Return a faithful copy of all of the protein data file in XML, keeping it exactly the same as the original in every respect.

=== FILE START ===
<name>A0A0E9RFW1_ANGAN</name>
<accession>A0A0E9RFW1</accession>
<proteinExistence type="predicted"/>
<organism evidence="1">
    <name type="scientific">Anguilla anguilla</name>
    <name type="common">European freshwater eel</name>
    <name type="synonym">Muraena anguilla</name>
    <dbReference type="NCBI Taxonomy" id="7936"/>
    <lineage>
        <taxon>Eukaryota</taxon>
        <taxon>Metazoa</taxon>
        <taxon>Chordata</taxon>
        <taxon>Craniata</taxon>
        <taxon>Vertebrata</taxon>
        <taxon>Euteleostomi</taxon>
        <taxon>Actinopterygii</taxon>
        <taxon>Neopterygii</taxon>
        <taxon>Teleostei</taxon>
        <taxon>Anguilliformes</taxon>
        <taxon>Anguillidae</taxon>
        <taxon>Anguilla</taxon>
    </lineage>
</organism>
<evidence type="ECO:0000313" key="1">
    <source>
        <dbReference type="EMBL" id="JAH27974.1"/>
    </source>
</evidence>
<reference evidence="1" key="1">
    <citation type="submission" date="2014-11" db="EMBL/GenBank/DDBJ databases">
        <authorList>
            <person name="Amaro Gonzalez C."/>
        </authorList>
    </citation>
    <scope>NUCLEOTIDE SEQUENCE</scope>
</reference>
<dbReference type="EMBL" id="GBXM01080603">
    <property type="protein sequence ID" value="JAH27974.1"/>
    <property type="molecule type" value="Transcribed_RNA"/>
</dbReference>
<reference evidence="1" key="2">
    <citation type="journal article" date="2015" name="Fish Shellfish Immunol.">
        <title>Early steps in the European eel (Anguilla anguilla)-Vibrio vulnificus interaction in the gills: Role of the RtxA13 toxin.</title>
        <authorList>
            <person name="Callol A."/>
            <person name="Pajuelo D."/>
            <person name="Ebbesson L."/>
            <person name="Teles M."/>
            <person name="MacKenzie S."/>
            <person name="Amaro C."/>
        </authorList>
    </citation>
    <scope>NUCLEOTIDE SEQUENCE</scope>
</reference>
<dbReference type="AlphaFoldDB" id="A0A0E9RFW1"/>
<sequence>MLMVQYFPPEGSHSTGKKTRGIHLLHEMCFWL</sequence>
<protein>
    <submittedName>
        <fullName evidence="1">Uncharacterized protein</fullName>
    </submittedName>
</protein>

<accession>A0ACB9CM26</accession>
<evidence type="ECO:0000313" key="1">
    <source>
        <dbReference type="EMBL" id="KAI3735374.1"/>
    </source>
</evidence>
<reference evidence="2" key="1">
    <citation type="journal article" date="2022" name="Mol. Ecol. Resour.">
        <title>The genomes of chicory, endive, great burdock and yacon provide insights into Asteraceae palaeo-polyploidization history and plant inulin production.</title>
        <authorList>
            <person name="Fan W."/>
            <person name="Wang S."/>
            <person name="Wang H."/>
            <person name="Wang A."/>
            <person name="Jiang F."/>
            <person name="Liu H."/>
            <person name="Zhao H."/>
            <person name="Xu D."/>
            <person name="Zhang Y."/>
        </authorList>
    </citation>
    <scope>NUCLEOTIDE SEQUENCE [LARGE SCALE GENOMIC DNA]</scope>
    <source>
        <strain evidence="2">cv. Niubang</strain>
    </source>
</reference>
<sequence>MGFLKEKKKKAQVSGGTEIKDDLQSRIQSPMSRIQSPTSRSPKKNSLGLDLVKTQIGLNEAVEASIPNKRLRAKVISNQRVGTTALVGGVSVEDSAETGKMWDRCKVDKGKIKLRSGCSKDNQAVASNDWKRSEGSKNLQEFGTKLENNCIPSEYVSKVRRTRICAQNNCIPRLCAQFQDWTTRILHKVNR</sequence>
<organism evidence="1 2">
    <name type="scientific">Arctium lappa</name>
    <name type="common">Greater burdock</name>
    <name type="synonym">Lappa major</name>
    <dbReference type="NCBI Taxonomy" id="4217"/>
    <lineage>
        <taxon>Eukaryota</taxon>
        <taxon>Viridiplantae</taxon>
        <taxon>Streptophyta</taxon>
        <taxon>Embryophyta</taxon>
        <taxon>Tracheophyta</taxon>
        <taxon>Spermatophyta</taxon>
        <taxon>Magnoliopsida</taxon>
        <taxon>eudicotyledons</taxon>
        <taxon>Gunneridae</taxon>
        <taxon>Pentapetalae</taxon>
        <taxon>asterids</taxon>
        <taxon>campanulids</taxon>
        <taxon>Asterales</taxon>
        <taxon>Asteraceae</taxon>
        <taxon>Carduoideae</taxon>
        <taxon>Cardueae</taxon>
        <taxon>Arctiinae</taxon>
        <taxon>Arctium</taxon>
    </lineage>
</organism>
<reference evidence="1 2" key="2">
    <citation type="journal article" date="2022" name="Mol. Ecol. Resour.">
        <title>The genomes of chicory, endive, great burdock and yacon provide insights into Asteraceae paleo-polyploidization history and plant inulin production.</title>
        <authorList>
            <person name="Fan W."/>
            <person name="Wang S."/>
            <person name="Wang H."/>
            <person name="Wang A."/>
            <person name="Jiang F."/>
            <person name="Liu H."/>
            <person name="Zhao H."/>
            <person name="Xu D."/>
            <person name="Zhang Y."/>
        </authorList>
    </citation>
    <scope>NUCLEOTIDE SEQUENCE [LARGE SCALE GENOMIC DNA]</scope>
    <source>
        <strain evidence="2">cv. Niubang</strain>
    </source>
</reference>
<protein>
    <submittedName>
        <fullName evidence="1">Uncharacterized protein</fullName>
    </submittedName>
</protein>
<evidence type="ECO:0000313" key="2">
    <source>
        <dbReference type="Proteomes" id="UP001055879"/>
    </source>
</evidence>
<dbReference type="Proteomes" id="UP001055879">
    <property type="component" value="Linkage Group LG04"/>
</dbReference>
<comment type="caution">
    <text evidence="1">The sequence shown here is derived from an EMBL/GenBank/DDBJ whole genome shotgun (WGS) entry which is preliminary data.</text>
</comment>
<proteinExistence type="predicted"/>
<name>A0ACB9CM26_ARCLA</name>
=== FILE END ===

<name>A0A0E9RFW1_ANGAN</name>
<accession>A0A0E9RFW1</accession>
<proteinExistence type="predicted"/>
<organism evidence="1">
    <name type="scientific">Anguilla anguilla</name>
    <name type="common">European freshwater eel</name>
    <name type="synonym">Muraena anguilla</name>
    <dbReference type="NCBI Taxonomy" id="7936"/>
    <lineage>
        <taxon>Eukaryota</taxon>
        <taxon>Metazoa</taxon>
        <taxon>Chordata</taxon>
        <taxon>Craniata</taxon>
        <taxon>Vertebrata</taxon>
        <taxon>Euteleostomi</taxon>
        <taxon>Actinopterygii</taxon>
        <taxon>Neopterygii</taxon>
        <taxon>Teleostei</taxon>
        <taxon>Anguilliformes</taxon>
        <taxon>Anguillidae</taxon>
        <taxon>Anguilla</taxon>
    </lineage>
</organism>
<evidence type="ECO:0000313" key="1">
    <source>
        <dbReference type="EMBL" id="JAH27974.1"/>
    </source>
</evidence>
<reference evidence="1" key="1">
    <citation type="submission" date="2014-11" db="EMBL/GenBank/DDBJ databases">
        <authorList>
            <person name="Amaro Gonzalez C."/>
        </authorList>
    </citation>
    <scope>NUCLEOTIDE SEQUENCE</scope>
</reference>
<dbReference type="EMBL" id="GBXM01080603">
    <property type="protein sequence ID" value="JAH27974.1"/>
    <property type="molecule type" value="Transcribed_RNA"/>
</dbReference>
<reference evidence="1" key="2">
    <citation type="journal article" date="2015" name="Fish Shellfish Immunol.">
        <title>Early steps in the European eel (Anguilla anguilla)-Vibrio vulnificus interaction in the gills: Role of the RtxA13 toxin.</title>
        <authorList>
            <person name="Callol A."/>
            <person name="Pajuelo D."/>
            <person name="Ebbesson L."/>
            <person name="Teles M."/>
            <person name="MacKenzie S."/>
            <person name="Amaro C."/>
        </authorList>
    </citation>
    <scope>NUCLEOTIDE SEQUENCE</scope>
</reference>
<dbReference type="AlphaFoldDB" id="A0A0E9RFW1"/>
<sequence>MLMVQYFPPEGSHSTGKKTRGIHLLHEMCFWL</sequence>
<protein>
    <submittedName>
        <fullName evidence="1">Uncharacterized protein</fullName>
    </submittedName>
</protein>

<accession>A0ACB9CM26</accession>
<evidence type="ECO:0000313" key="1">
    <source>
        <dbReference type="EMBL" id="KAI3735374.1"/>
    </source>
</evidence>
<reference evidence="2" key="1">
    <citation type="journal article" date="2022" name="Mol. Ecol. Resour.">
        <title>The genomes of chicory, endive, great burdock and yacon provide insights into Asteraceae palaeo-polyploidization history and plant inulin production.</title>
        <authorList>
            <person name="Fan W."/>
            <person name="Wang S."/>
            <person name="Wang H."/>
            <person name="Wang A."/>
            <person name="Jiang F."/>
            <person name="Liu H."/>
            <person name="Zhao H."/>
            <person name="Xu D."/>
            <person name="Zhang Y."/>
        </authorList>
    </citation>
    <scope>NUCLEOTIDE SEQUENCE [LARGE SCALE GENOMIC DNA]</scope>
    <source>
        <strain evidence="2">cv. Niubang</strain>
    </source>
</reference>
<sequence>MGFLKEKKKKAQVSGGTEIKDDLQSRIQSPMSRIQSPTSRSPKKNSLGLDLVKTQIGLNEAVEASIPNKRLRAKVISNQRVGTTALVGGVSVEDSAETGKMWDRCKVDKGKIKLRSGCSKDNQAVASNDWKRSEGSKNLQEFGTKLENNCIPSEYVSKVRRTRICAQNNCIPRLCAQFQDWTTRILHKVNR</sequence>
<organism evidence="1 2">
    <name type="scientific">Arctium lappa</name>
    <name type="common">Greater burdock</name>
    <name type="synonym">Lappa major</name>
    <dbReference type="NCBI Taxonomy" id="4217"/>
    <lineage>
        <taxon>Eukaryota</taxon>
        <taxon>Viridiplantae</taxon>
        <taxon>Streptophyta</taxon>
        <taxon>Embryophyta</taxon>
        <taxon>Tracheophyta</taxon>
        <taxon>Spermatophyta</taxon>
        <taxon>Magnoliopsida</taxon>
        <taxon>eudicotyledons</taxon>
        <taxon>Gunneridae</taxon>
        <taxon>Pentapetalae</taxon>
        <taxon>asterids</taxon>
        <taxon>campanulids</taxon>
        <taxon>Asterales</taxon>
        <taxon>Asteraceae</taxon>
        <taxon>Carduoideae</taxon>
        <taxon>Cardueae</taxon>
        <taxon>Arctiinae</taxon>
        <taxon>Arctium</taxon>
    </lineage>
</organism>
<reference evidence="1 2" key="2">
    <citation type="journal article" date="2022" name="Mol. Ecol. Resour.">
        <title>The genomes of chicory, endive, great burdock and yacon provide insights into Asteraceae paleo-polyploidization history and plant inulin production.</title>
        <authorList>
            <person name="Fan W."/>
            <person name="Wang S."/>
            <person name="Wang H."/>
            <person name="Wang A."/>
            <person name="Jiang F."/>
            <person name="Liu H."/>
            <person name="Zhao H."/>
            <person name="Xu D."/>
            <person name="Zhang Y."/>
        </authorList>
    </citation>
    <scope>NUCLEOTIDE SEQUENCE [LARGE SCALE GENOMIC DNA]</scope>
    <source>
        <strain evidence="2">cv. Niubang</strain>
    </source>
</reference>
<protein>
    <submittedName>
        <fullName evidence="1">Uncharacterized protein</fullName>
    </submittedName>
</protein>
<evidence type="ECO:0000313" key="2">
    <source>
        <dbReference type="Proteomes" id="UP001055879"/>
    </source>
</evidence>
<dbReference type="Proteomes" id="UP001055879">
    <property type="component" value="Linkage Group LG04"/>
</dbReference>
<comment type="caution">
    <text evidence="1">The sequence shown here is derived from an EMBL/GenBank/DDBJ whole genome shotgun (WGS) entry which is preliminary data.</text>
</comment>
<proteinExistence type="predicted"/>
<name>A0ACB9CM26_ARCLA</name>